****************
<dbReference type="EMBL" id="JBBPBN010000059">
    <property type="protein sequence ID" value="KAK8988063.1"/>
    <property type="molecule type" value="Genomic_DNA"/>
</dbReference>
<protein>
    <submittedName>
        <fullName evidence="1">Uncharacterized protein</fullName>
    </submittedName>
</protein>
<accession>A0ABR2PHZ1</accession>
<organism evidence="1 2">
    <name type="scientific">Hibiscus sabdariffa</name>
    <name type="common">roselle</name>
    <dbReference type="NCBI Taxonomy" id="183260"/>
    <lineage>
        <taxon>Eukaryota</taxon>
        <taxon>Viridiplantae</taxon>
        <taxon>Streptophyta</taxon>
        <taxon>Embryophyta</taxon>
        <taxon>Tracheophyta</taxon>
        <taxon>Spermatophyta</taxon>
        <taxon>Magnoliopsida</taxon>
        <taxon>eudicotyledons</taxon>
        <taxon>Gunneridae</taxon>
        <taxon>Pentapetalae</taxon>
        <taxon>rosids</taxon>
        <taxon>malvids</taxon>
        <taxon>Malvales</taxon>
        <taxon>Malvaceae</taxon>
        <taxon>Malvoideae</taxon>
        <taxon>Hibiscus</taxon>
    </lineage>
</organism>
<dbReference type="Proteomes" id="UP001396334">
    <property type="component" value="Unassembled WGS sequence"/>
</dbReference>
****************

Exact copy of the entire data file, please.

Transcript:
<dbReference type="EMBL" id="JBBPBN010000059">
    <property type="protein sequence ID" value="KAK8988063.1"/>
    <property type="molecule type" value="Genomic_DNA"/>
</dbReference>
<protein>
    <submittedName>
        <fullName evidence="1">Uncharacterized protein</fullName>
    </submittedName>
</protein>
<accession>A0ABR2PHZ1</accession>
<organism evidence="1 2">
    <name type="scientific">Hibiscus sabdariffa</name>
    <name type="common">roselle</name>
    <dbReference type="NCBI Taxonomy" id="183260"/>
    <lineage>
        <taxon>Eukaryota</taxon>
        <taxon>Viridiplantae</taxon>
        <taxon>Streptophyta</taxon>
        <taxon>Embryophyta</taxon>
        <taxon>Tracheophyta</taxon>
        <taxon>Spermatophyta</taxon>
        <taxon>Magnoliopsida</taxon>
        <taxon>eudicotyledons</taxon>
        <taxon>Gunneridae</taxon>
        <taxon>Pentapetalae</taxon>
        <taxon>rosids</taxon>
        <taxon>malvids</taxon>
        <taxon>Malvales</taxon>
        <taxon>Malvaceae</taxon>
        <taxon>Malvoideae</taxon>
        <taxon>Hibiscus</taxon>
    </lineage>
</organism>
<dbReference type="Proteomes" id="UP001396334">
    <property type="component" value="Unassembled WGS sequence"/>
</dbReference>